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Bluetooth 4 pulls on pair of profiles, hits the track

Standard still has a long way to run

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Two new Bluetooth profiles will measure how fast the user is running or peddling, creating interoperability, but are also aimed at proving that the standard isn't slowing down.

The profiles come from the Bluetooth Special Interest Group (SIG) and standardise the way in which information about running speed and cycling cadence (peddling) is transmitted. The profiles will allow sensors from any provider to send information to phones and other devices supporting Bluetooth 4LE, the low-energy incarnation of the standard.

The Bluetooth SIG got a new CEO earlier this month, Portsmouth-born Mark Powell. Powell took the helm on 6 August and, when we spoke to him, was dismissive of our suggestion that the Bluetooth standard was nearing the end of its evolution. He pointing out that Bluetooth LE is creating new opportunities for the standard, and that 160 new companies are signing up to the SIG every month – and not only 'cos it provides patent protection for free.

Bluetooth has been dangerously close to following IrDA (the Infrared Data Association) into obscurity, despite the overwhelming success of both technologies. The original Bluetooth standard has been pushed about as far as it can go, and is embedded into just about everything electronic (with the notable exception of TV sets*) but has struggled to get beyond audio streaming and exchanges of business cards.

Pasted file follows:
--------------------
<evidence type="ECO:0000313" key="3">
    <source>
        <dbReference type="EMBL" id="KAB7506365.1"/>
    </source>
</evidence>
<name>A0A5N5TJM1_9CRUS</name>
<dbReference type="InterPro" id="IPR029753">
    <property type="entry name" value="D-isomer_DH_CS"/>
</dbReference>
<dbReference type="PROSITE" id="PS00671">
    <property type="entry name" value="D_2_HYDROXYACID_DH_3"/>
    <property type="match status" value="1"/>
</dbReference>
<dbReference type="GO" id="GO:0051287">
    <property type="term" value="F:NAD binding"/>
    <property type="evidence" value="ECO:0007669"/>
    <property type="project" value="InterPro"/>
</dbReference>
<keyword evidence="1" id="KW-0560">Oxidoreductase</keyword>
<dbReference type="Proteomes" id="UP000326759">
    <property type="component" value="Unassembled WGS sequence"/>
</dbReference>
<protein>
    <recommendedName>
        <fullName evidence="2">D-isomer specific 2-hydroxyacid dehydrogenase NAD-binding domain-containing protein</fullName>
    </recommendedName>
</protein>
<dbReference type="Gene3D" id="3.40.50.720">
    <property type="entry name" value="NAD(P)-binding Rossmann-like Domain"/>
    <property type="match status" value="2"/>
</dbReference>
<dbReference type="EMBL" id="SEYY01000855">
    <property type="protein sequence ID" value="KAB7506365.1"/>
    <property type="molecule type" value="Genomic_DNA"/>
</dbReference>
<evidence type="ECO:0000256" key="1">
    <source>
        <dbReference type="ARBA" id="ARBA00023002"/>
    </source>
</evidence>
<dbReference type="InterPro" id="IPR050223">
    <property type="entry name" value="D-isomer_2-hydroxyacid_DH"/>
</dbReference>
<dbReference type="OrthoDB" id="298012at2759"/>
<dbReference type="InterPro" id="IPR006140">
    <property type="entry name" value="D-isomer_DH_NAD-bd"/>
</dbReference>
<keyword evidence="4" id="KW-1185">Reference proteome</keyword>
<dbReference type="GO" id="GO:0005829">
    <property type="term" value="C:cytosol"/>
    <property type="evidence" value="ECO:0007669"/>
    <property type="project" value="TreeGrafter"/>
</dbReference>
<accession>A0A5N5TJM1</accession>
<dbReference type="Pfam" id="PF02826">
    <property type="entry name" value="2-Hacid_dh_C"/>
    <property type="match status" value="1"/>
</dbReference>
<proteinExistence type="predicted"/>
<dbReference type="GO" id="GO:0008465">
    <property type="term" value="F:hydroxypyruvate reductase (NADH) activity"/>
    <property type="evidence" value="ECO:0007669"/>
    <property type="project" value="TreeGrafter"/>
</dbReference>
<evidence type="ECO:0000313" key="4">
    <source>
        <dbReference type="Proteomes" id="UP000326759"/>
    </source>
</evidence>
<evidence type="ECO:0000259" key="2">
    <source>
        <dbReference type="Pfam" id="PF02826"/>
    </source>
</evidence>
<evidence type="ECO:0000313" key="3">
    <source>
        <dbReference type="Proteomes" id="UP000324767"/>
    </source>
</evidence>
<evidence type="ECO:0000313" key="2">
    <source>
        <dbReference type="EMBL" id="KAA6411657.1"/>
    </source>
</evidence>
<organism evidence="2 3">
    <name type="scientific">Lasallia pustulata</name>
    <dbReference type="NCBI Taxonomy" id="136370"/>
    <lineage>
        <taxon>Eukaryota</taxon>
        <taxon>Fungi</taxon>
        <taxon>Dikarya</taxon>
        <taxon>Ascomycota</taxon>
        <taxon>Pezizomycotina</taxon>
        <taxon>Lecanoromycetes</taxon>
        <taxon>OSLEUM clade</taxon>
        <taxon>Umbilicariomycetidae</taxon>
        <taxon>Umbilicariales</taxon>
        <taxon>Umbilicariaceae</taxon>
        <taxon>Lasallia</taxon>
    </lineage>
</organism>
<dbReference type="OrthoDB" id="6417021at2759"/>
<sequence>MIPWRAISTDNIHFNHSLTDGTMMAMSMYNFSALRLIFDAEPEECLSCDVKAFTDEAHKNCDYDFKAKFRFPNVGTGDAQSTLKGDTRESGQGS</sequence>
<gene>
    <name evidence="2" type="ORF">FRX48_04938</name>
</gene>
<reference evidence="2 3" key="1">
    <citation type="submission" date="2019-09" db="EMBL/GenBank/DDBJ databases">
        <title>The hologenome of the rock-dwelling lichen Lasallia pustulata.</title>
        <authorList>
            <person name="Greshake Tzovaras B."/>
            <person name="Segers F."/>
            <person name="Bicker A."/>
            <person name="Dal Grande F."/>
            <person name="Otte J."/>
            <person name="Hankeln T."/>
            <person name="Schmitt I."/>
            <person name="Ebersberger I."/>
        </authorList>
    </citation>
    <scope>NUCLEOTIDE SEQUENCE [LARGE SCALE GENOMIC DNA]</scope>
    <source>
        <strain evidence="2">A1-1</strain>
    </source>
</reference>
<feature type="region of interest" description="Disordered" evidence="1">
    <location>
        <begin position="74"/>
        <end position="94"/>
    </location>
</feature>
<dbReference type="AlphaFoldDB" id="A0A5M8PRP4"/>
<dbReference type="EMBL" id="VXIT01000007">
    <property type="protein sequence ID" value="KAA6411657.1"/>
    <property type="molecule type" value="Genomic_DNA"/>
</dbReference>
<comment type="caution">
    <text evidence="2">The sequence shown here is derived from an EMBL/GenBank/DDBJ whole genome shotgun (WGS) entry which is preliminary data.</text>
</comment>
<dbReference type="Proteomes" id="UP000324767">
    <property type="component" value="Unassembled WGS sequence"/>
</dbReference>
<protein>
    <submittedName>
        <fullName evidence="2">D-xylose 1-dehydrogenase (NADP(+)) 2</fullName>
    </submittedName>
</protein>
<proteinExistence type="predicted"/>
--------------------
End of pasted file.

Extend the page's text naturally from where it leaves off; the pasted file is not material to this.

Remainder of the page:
Back in 2006 the SIG embraced Ultra Wideband as an evolutionary future, though UWB's expense and limited range has thus far stymied its deployment, and Bluetooth HS, which used Bluetooth's rather-brilliant Service Discovery Protocol to negotiate Wi-Fi connections, never went mainstream.

Bluetooth LE came from Nokia's Wibree project, and competes with Z-Wave and Zigbee in the battery-life-measured-with-a-calendar category of wireless. Z-Wave kit is very interoperable, while Zigbee is flexible, but neither has had success getting embedded into telephones.

The new profiles don't do anything which proprietary solutions aren't already doing, but they should make it possible for sensors built into running shoes, or bicycles, to work with anyone's smartphone app, and perhaps encourage a few more handset manufacturers to embed LE into their products. ®

* Powell, like the CEO before him, promised that 3D specs would finally push Bluetooth into tellys.

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